The facts are largely undisputed. In 2001, American Home Products reached a $200 million settlement with 440 plaintiffs for claims that they'd suffered heart damage using the fen-phen diet drug. The lawyers -- including William Gallion, Shirley Cunningham, Jr., and Melbourne Mills, Jr. -- were supposed to get one-third of the payout. Instead, the lawyers kept $106 million, put another $20 million into a charity they established, and left the plaintiffs with a mere $74 million. Plaintiffs say they were told by their lawyers that if they complained they could be sued or go to jail.

Some plaintiffs complained nonetheless, and the circus that has followed has become a black eye for Kentucky's legal establishment. In court papers, the three men denied wrongdoing, and said they deserved the extra money. They noted that the judge who'd signed off on the original settlement, Joseph F. Bamburger, had said the lawyers were due this windfall "for their services and for the incredible risks they took," as well as for various "administrative headaches."

Maybe. Then again, when Judge Bamburger retired from the bench in 2004, he was made a director of the very same charity the lawyers had established with that $20 million. The judge was paid $5,000 a month, money he later returned. He was also reprimanded by the Judicial Conduct Commission of Kentucky for "misconduct in office."

Complaints were made to the state bar association soon after the 2001 settlement, yet six years and a criminal indictment later the organization hasn't held a full hearing on permanent disbarment. Meanwhile, Lexington attorney Angela Ford filed a civil lawsuit asking that 414 of the fen-phen plaintiffs get their money back. After a prolonged proceeding in which the defense was accorded great deference, state judge William Wehr found that Ms. Ford's clients were owed as much as $62 million.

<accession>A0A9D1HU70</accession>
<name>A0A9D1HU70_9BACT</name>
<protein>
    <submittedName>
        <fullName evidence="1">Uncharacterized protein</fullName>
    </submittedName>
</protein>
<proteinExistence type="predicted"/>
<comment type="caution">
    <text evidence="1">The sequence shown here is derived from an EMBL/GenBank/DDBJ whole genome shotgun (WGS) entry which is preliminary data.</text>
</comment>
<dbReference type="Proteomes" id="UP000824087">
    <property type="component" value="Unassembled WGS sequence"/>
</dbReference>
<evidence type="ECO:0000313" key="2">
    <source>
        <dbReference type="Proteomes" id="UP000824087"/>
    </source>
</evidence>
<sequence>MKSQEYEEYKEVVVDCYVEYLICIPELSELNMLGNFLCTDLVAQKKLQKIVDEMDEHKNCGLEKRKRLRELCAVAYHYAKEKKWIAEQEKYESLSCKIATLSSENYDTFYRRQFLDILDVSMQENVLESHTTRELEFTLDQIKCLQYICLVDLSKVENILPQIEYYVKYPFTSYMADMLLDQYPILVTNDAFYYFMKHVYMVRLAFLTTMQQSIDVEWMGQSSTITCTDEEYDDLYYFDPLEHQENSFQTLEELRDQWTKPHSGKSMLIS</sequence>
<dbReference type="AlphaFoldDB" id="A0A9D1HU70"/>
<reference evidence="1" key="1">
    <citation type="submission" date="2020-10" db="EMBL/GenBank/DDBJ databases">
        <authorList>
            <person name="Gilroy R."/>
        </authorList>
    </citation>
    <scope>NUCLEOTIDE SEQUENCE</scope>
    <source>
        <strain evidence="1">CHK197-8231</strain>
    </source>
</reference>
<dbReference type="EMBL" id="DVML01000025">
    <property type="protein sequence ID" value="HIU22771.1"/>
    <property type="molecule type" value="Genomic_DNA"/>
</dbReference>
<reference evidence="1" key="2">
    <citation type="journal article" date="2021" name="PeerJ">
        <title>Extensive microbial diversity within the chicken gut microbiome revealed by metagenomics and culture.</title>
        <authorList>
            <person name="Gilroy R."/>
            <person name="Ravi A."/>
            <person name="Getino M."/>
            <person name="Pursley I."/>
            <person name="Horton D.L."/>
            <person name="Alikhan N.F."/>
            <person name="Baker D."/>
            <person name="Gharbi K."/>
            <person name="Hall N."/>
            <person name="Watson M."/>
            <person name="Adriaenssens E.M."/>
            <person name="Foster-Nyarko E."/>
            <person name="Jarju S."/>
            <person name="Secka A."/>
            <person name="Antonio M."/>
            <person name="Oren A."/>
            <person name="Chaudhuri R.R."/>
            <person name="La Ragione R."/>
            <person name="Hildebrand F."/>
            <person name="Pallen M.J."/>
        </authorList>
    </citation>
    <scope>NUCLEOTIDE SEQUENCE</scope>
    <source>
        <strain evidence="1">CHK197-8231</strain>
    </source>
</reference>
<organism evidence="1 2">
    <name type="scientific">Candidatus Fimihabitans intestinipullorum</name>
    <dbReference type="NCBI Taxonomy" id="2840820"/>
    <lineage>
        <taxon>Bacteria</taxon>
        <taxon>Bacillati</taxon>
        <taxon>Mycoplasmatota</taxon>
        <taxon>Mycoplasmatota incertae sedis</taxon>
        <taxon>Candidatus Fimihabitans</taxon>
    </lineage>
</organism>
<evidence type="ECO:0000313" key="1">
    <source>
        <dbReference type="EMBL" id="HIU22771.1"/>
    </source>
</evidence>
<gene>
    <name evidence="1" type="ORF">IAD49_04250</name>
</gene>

Yet he has so far refused to require a return of the money. The three attorneys have instead had 18 months to hide, spend, or transfer it offshore. Two of the lawyers were splashed across newspapers in May as co-owners of Curlin, winner of the Preakness Stakes. Judge Wehr also inexplicably separated a fourth attorney, Stanley Chesley, from the proceedings. Mr. Chesley happens to be a powerful national tort lawyer, whose wife is a federal judge.

Messrs. Gallion, Cunningham and Mills might have got away with all this were it not for higher authorities. This June a federal grand jury indicted them on charges of fraud. Recently, in the face of endless stalling, federal judge William Bertelsman granted the defendants' motion to move their trial to January, but at the same time ordered them to jail.

He voiced his suspicion that since the three were all in "their 50s and 70s," and that under federal sentencing guidelines they faced 20 years in jail, they had a "tremendous motive to stonewall." He also felt that there was a "serious risk that the funds will be moved offshore and that with these funds at their disposal the defendants will flee to a country with which the United States has no extradition treaty. . ." The judge said he wanted a speedy proceeding because "not only these three gentlemen are on trial, the whole legal profession is on trial in this case."

For this bit of candor, Judge Bertelsman has been assailed, with law professors publicly complaining that it was inappropriate to impugn the whole profession, or to jail the poor millionaire attorneys. We'd say Judge Bertelsman has been the only one clear-eyed enough to realize that the foot-dragging and wink-winking that has characterized the treatment of these attorneys has already left a bad taste about the way some lawyers and judges protect their own.

Other judges should pay attention. A New York law firm also faces trial over accusations it conned its clients out of fen-phen money, while firms across the country are facing scrutiny for manipulating silicosis and class-action securities suits. The trial bar has too often become a law unto itself, and the only way to stop such behavior is for judges and prosecutors to hold the lawyers accountable.